Mean Stories and Sleep

These days, bedtime takes about two hours. This includes baths, pjs, cups and bottles of milk, stories read, sound machine on, night lights on, fans on, overhead lights off, poem recited, kisses goodnight. All of this takes about 30 minutes. The rest of the time we’re convincing Sophie that “stories” aren’t going to come out of her floor and eat her.

We have no idea how or why she imagined these “stories” up. But that’s what she calls them—”stories.” There are two. One is a giraffe story. The other, a pig story. And while she’s in bed they come up out of her floor and cause her to scream. Loudly. When she screams we run to her room and find her, wide-eyed, red-faced, cheeks and nose wet with tears and snot, absolutely and completely terrified, so panicked she can hardly control herself. (And, of course, this is about when the boys wake up crying, because of the screaming.)

At first we sat Sophie down and talked a lot about make-believe and reality. We talked about the nature of stories (I find it so interesting she calls them that). We had long discussions about what’s real and what’s not. This only made her angrier. She accused us of not believing her (which was a fair accusation because we of course, do not). We thought, by convincing her these stories weren’t real, her fear would lesson. But her terror, to our deep dismay, only grew. Not because the stories were coming more frequently, but because, I believe, she felt like she could no longer count on those she loved and leaned on for support most—her parents.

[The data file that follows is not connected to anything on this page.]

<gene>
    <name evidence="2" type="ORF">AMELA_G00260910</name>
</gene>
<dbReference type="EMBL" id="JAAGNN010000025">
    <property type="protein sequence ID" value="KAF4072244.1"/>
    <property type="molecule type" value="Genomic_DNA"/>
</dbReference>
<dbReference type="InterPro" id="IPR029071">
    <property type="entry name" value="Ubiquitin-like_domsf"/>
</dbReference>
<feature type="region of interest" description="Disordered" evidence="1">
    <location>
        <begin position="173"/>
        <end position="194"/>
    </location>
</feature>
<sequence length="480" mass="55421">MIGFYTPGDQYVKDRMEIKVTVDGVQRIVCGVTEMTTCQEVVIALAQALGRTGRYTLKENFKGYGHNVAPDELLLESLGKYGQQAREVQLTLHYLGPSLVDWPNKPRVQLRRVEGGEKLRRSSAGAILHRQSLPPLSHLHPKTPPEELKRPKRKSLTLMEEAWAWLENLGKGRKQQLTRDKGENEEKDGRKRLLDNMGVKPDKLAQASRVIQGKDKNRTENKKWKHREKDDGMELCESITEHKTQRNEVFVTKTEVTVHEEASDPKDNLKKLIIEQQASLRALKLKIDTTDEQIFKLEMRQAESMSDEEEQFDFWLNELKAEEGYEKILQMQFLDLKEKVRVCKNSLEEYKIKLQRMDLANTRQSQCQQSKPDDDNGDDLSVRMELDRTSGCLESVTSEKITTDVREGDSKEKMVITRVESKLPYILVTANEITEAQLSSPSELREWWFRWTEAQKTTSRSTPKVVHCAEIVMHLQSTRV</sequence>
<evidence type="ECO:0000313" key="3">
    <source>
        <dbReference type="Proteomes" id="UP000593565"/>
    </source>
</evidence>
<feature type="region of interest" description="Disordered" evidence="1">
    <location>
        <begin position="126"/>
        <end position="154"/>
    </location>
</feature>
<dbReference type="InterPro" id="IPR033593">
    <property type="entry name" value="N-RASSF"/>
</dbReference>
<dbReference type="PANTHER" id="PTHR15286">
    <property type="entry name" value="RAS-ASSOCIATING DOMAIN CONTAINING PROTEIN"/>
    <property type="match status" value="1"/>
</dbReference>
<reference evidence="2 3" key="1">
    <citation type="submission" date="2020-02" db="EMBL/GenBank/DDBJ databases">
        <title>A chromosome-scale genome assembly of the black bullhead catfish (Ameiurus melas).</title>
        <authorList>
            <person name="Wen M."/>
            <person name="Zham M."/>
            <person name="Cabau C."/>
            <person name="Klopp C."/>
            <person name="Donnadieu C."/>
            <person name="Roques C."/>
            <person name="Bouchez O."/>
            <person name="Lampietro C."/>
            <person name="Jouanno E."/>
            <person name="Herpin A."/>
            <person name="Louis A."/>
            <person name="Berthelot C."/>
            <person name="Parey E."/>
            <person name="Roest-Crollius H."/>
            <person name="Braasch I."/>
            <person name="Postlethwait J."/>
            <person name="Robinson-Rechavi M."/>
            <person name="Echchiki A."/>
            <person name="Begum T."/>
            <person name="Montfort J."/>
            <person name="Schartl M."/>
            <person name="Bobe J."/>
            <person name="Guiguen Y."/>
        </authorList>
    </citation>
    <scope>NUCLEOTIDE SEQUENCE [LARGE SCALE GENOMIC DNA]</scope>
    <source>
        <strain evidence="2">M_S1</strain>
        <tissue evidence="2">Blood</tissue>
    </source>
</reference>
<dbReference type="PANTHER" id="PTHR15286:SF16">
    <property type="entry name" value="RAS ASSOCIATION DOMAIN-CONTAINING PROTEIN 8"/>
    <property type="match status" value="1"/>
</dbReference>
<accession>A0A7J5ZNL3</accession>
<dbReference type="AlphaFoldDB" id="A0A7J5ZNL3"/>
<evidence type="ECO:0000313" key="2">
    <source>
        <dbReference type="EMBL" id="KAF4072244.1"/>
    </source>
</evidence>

So we did some research. And contacted our pediatrician. And discovered that she’s too young to fully grasp reality versus make-believe (which is still troublesome to me as I truly believe she grasps it when reading books and watching TV—maybe I’m wrong). But after sleeping with her in our bed night after night (feeling her roll and toss and fling her limbs into our faces and finally giving up, letting her sleep horizontally to the headboard, arms across Andy’s face and feet ever-so-randomly kicking me in the stomach) we were willing to try anything—even if it meant telling a lie, which is, that we believed her.

So the next night all three of us got on our hands and knees and had a talk with those stories. We banged our fists on the floor and yelled, “Stories! You listen here. You are not allowed to come out when Sophie is in her room. Do you understand?” Three ears to the carpet, we waited for a response. I jumped up. “They said yes, Sophie! They promised!”

Things got a little better after that. We’d put her to bed, bang on the floor and yell at the stories, wait for a response, and then we’d promise to check on her until she fell asleep. First one minute, then three, then five, then 10 and 10 and 10 until she drifted off. Every night, we’d have the same conversation:

Sophie: “How many minutes?”

Us: “10 minutes.”

Sophie: “Is that long? Or short?”

Us: “Not long.”

Sophie: “Not 10 minutes. One minute.”

Us: “Let’s try 10 minutes to start with this time. Just see how it goes. It’s not long, promise.”